As evening and raindrops fell Monday, revelry of an increasingly expanding Dyngus Day revved up.
Polka music blared, smoked sausage smells wafted through the East Side, young women in flowered folk costumes ducked under umbrellas, and Theresa Wanderlich explained the beauty of it all as she adjusted her parade float under protective plastic.
"There so many people down here in this area -- like it used to be," said Wanderlich of the old Polish neighborhood where she still lives.
The increasingly expansive, traditional Polish holiday of post-Lenten revelry has become a celebration of spring, cultural heritage, a unique Buffalo blend of silliness and fun and, for many, a business opportunity.
Locally, 40 official venues from the city to the suburbs had 22 polka bands. Four bus routes connected them all so "people can crisscross Dyngus Nation," said Marty Biniasz. He collaborated with his cousin Eddie Dobosiewicz and helped found Dyngus Day Buffalo, an organization that now has Sobieski Vodka sponsorship money and T-shirt and red beaded necklace giveaways.
Each year for the last five years, the collection of party-hosting veterans halls, churches and bars, including the Central Terminal train station, has grown. (This year there were even parties in Cleveland, South Bend and Pittsburgh.) Sales of party-entry wrist bands seem to go up by about 20 percent, said Biniasz, who said last year's count was 100,000.
"We've been able to market and package really a Dyngus festival," said Biniasz, who has marveled at how people in the crowds now wear red in tribute to the red and white of the Polish flag.
"That is a totally new phenomenon," he said.
Two Italian friends admired the Buffalo party tradition as they wore red shirts at the Knights of Columbus hall on Union Road in Cheektowaga, where Grammy-winning polka singer Jimmy Sturr was making his first Buffalo appearance with his band.
John Lascala had taken the day off from work and brought along a friend from Rochester who had long been curious about the parties. Once Lascala had been amazed to see the floor moving up and down as people did the chicken dance. He explained the role of squirt guns. "You feel a sudden bead of water on your face. Someone's flirting with you," he smiled.
The new Dyngus popularity persuaded the Knights of Columbus hall, which had given up Dyngus years ago, to drop Monday bingo and try again. With its front and back rooms crowded with people dancing to the tight, brassy sounds of Sturr's band, clearly they had made the right choice. This could be one of the year's biggest fundraisers, said Carl Dux, board chairman, as he stood watching people in Polish T-shirts wander in and out.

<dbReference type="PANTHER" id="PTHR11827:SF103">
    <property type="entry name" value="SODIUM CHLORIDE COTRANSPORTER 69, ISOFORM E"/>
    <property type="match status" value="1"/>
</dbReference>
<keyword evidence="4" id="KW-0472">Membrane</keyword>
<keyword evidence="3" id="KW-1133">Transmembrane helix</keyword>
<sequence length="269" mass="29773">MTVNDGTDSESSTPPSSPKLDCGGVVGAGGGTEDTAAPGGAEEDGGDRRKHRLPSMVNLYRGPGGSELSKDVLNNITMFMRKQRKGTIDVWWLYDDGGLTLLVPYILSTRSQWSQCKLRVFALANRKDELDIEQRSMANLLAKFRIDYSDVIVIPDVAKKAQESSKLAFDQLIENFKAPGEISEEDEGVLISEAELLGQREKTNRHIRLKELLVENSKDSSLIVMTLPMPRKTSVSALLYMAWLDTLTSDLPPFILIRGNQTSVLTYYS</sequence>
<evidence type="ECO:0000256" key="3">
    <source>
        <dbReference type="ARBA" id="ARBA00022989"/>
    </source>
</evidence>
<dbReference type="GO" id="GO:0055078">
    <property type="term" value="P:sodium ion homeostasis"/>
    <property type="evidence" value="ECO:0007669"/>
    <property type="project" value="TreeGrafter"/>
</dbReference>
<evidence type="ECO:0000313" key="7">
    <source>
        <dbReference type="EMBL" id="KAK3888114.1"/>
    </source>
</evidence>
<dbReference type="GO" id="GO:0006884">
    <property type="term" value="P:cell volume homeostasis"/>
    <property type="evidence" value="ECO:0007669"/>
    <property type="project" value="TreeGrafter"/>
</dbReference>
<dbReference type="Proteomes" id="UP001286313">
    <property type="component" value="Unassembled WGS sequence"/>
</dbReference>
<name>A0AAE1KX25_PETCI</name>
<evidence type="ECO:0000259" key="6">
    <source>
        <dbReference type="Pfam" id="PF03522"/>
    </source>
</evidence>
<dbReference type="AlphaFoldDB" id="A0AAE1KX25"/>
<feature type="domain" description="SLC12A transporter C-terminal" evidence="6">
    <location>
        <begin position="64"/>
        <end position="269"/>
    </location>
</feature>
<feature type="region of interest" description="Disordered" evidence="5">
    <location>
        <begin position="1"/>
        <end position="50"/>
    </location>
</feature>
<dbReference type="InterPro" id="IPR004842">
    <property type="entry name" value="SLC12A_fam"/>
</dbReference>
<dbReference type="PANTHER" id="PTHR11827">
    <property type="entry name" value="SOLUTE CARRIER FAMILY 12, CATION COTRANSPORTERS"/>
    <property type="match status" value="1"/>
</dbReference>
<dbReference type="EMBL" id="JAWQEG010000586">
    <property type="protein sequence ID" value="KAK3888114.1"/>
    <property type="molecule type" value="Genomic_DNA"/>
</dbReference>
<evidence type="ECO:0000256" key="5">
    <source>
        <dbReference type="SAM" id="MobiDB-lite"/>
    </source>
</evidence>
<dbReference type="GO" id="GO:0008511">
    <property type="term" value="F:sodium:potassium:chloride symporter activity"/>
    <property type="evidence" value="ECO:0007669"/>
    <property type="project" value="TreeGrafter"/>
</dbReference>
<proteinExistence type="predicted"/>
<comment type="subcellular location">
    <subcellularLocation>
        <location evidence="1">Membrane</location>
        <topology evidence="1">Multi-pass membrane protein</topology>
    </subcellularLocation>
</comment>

A group of 16 friends printed up their own custom "Poland Shore" shirts in a spoof of the show "Jersey Shore."
"We thought of it while we were getting together for a Sabres game, and it just kind of snowballed from there," said John Young.
There were so many parties, most had a circuit of Dyngus stops planned so as not to miss anything.
"I'm not going to stay in one place for more than an hour," said Michal Zachowicz, wearing a red shirt, white tie and drinking a small cup of honey liqueur called krupnik.
The biggest collection of parties within walking distance was in the city's old East Side neighborhood, where the Central Terminal train station and outdoor lawn tent were full of people by late afternoon.
Then there was the very wet parade, which began near the Broadway Market. Cars lined up had rear view mirrors tied with clusters of the fuzzy willow branches. Some were filled with red and white balloons, the colors of the Polish flag. A man walked down the street in a yellow costume like a marshmallow Peep. Silver mannequins held beer cans on one float. The creation Wanderlich tended on a car roof was a tribute to neighborhood buildings in miniature, including Corpus Christi Church and a little Superman figure by its famous Clark and Kent street intersection, where she stood and where the fifth annual parade was about to begin.
At nearby Arty's tavern, on the corner of Peckham Street and Memorial Drive, a line formed at the front door, and the outdoor tent recently added to the party was full of people.
"Each year we've grown a little bit," said John Taylor as he stood by a pot of cooked sausage. His family owns the place, and he remembered the old days when Dyngus was mostly celebrated within the Polish community. It was low-key. There was free food in a back room, and the owner's wife used to sprinkle people with water from a salt shaker.
Now, regular business is much slower. Dyngus crowds help a lot.
"It'll keep the bar going for another year," he said.